A high CBD medicinal cannabis, MediCablis 5% CBD ECs315, by Australian company BOD AUSTRALIA will be used in the study. The pharmaceutical-graded MediCabils 5% CBD ECs315 is produced tostrict pharmaceutical standards ensuring the highest quality, and phytochemical consistency and reliability.
MediCabilis 5% CBD ECs315 oil contains a unique full-spectrum Cannabis sativa extract named ECs315, cultivated to provide high CBD and other cannabinoids but low THC. Each mL of oil provides 50mg CBD and less than 2mg THC. ECs315 is also organically grown and GMO-free.
Bod Australia CEO Jo Patterson has welcomed this important study. “Post-Traumatic Stress Disorder is widespread and debilitating on a global scale. This study will provide valuable insight into how medicinal cannabis is being used and its effects on patient outcomes.”
The study is open to all sufferers of PTSD including those working in careers where PTSD is a serious concern including but not limited to armed forces, law enforcement and emergency services. Patients will bear standard treatment costs for participating in the study, although they will be eligible for rebates through Medicare and, in some cases, private insurers.
The Australian Resource Centre for Post Traumatic Stress Disorder provides information for both sufferers and their support network on PTSD and its management. The Annual PTSD Awareness Walk on 29th June 2019 in the Gold Coast aims to help raise awareness and demonstrate support.
PTSD sufferers can register their interest online at www.bodaustralia.com.au.
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1. Brown, M. Post-Traumatic Stress Disorder affects 800,000 Australians, new research suggests. ABC News. 27 Aug 2013. https://www.abc.net.au/news/2013-08-27/ptsd-depression-mental-illness/4915164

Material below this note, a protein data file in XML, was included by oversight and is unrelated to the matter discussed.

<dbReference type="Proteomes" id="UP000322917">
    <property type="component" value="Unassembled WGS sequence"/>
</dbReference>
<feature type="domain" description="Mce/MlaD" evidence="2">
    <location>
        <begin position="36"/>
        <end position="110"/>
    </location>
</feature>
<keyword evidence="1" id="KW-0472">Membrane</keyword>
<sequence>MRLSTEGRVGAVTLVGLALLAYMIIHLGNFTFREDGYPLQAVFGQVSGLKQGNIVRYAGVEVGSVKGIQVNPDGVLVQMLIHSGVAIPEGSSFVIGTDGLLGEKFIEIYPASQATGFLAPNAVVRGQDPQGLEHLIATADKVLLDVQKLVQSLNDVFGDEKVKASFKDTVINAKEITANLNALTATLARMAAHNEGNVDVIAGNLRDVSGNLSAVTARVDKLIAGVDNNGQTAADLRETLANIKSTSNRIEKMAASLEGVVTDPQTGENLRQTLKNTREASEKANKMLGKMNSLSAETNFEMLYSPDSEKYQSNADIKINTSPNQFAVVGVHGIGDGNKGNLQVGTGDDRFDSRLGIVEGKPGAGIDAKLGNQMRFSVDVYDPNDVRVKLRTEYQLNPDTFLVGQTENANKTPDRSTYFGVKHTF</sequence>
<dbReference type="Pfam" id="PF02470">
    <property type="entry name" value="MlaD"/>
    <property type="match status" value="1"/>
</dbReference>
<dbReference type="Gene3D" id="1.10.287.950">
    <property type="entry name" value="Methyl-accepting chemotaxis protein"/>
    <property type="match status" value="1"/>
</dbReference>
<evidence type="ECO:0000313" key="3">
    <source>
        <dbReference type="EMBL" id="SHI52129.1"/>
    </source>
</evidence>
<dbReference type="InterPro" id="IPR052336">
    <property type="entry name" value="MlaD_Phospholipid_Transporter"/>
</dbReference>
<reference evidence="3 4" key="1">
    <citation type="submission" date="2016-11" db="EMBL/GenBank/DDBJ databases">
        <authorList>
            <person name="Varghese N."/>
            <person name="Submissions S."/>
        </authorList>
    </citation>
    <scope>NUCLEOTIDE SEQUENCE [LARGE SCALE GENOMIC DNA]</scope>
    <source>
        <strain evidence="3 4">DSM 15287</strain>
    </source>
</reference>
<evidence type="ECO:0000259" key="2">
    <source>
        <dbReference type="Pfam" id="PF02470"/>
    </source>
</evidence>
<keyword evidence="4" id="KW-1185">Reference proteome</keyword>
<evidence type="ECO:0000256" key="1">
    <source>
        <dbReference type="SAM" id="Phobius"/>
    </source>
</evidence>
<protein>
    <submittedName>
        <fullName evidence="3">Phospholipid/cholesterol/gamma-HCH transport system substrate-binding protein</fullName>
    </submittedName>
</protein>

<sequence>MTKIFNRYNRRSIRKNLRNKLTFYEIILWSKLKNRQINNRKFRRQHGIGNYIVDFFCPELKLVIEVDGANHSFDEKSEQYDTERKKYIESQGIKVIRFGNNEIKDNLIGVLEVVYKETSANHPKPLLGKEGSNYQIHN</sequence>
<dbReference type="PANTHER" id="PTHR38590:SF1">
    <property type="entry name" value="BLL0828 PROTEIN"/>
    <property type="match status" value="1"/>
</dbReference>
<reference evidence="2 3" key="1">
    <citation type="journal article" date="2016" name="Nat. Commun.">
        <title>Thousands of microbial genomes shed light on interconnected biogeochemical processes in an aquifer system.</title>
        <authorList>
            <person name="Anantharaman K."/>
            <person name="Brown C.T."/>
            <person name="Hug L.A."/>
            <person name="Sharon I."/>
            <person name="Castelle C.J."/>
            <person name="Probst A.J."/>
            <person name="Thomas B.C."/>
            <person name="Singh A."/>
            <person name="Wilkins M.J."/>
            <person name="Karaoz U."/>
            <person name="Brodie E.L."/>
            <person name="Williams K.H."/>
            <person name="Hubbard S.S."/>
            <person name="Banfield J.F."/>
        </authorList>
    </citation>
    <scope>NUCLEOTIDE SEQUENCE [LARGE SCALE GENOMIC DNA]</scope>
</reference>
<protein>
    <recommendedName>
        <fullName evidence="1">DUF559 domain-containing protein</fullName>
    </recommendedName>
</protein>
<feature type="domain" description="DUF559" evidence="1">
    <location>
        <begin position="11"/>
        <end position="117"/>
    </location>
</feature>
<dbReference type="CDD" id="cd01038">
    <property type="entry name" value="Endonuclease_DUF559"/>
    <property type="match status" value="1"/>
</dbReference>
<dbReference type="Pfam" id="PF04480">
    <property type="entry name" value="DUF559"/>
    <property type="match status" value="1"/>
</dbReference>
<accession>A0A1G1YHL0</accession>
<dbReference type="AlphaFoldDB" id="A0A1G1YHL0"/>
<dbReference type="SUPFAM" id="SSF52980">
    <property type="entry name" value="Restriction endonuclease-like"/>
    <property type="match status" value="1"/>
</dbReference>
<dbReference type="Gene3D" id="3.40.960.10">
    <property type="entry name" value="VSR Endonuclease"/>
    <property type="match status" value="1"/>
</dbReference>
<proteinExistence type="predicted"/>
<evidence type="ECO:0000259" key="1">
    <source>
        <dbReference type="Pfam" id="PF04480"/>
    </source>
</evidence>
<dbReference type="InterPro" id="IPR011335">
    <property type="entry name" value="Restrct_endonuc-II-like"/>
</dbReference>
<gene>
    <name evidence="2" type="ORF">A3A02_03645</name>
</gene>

2. SANE Australia. Post-traumatic stress disorder (PTSD). https://www.sane.org/information-stories/facts-and-guides/post-traumatic-stress-disorder
3. Bitecourt R, Takahashi R. Cannabidiol as a Therapeutic Alternative for Post-traumatic Stress Disorder: From Bench Research to Confirmation in Human Trials, Front Neuroscience, 2018; 12:502 https://www.ncbi.nlm.nih.gov/pmc/articles/PMC6066583/
4. Health Direct. Symptoms of PTSD. https://www.healthdirect.gov.au/symptoms-of-ptsd
5. Australian Government Department of Defence. Post-Traumatic Stress Disorder.http://www.defence.gov.au/health/healthportal/PTSD.asp
6. Australian Government. NHMRC. Australian Centre for Posttraumatic Mental Health. Australian Guidelines for the Treatment of Adults with Acute Stress Disorder and Posttraumatic Stress Disorder.https://www.secasa.com.au/assets/Documents/acpmh_fullasdandptsdguidelines.pdf
7. Koek. R. Treatment-resistant PTSD. 2017.https://www.psychiatrictimes.com/special-reports/treatment-resistant-ptsd/page/0/2
8. Trezza V, Campolongo P. The endocannabinoid system as a possible target to treat both the cognitive and emotional features of post-traumatic stress disorder (PTSD). Front BehavNeurosci. 2013;7:100. Published 2013 Aug
9. Passie T, Emrich HM, Karst M, Brandt SD, Halpern J. H. Mitigation of post-traumatic stress symptoms by Cannabis resin: a review of the clinical and neurobiological evidence. Drug Test. 2012; Anal. 4: 649–659 https://onlinelibrary.wiley.com/doi/abs/10.1002/dta.1377
10. Neumeister A. The endocannabinoid system provides an avenue for evidence-based treatment development for PTSD. Depress. Anxiety 2013. 30 93–96. 10.1002/da.22031